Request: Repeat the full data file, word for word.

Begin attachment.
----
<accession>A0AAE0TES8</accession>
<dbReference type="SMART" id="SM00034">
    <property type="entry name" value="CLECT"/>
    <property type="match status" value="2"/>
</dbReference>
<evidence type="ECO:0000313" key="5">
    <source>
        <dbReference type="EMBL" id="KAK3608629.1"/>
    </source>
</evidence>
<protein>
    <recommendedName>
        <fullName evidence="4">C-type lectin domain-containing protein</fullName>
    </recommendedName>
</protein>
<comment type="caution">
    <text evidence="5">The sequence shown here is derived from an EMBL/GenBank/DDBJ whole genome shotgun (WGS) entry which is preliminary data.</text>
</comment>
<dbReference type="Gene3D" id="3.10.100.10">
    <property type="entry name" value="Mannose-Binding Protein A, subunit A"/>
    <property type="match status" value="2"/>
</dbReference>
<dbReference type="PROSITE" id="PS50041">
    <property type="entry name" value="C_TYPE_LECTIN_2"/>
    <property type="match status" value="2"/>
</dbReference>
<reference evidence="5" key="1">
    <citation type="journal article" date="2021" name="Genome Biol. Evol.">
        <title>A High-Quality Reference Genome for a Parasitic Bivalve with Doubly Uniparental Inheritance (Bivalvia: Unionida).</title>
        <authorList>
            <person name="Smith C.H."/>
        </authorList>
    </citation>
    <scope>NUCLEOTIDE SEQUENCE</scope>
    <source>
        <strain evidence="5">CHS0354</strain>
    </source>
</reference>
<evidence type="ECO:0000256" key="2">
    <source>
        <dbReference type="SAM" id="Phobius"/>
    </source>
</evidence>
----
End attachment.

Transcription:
<accession>A0AAE0TES8</accession>
<dbReference type="SMART" id="SM00034">
    <property type="entry name" value="CLECT"/>
    <property type="match status" value="2"/>
</dbReference>
<evidence type="ECO:0000313" key="5">
    <source>
        <dbReference type="EMBL" id="KAK3608629.1"/>
    </source>
</evidence>
<protein>
    <recommendedName>
        <fullName evidence="4">C-type lectin domain-containing protein</fullName>
    </recommendedName>
</protein>
<comment type="caution">
    <text evidence="5">The sequence shown here is derived from an EMBL/GenBank/DDBJ whole genome shotgun (WGS) entry which is preliminary data.</text>
</comment>
<dbReference type="Gene3D" id="3.10.100.10">
    <property type="entry name" value="Mannose-Binding Protein A, subunit A"/>
    <property type="match status" value="2"/>
</dbReference>
<dbReference type="PROSITE" id="PS50041">
    <property type="entry name" value="C_TYPE_LECTIN_2"/>
    <property type="match status" value="2"/>
</dbReference>
<reference evidence="5" key="1">
    <citation type="journal article" date="2021" name="Genome Biol. Evol.">
        <title>A High-Quality Reference Genome for a Parasitic Bivalve with Doubly Uniparental Inheritance (Bivalvia: Unionida).</title>
        <authorList>
            <person name="Smith C.H."/>
        </authorList>
    </citation>
    <scope>NUCLEOTIDE SEQUENCE</scope>
    <source>
        <strain evidence="5">CHS0354</strain>
    </source>
</reference>
<evidence type="ECO:0000256" key="2">
    <source>
        <dbReference type="SAM" id="Phobius"/>
    </source>
</evidence>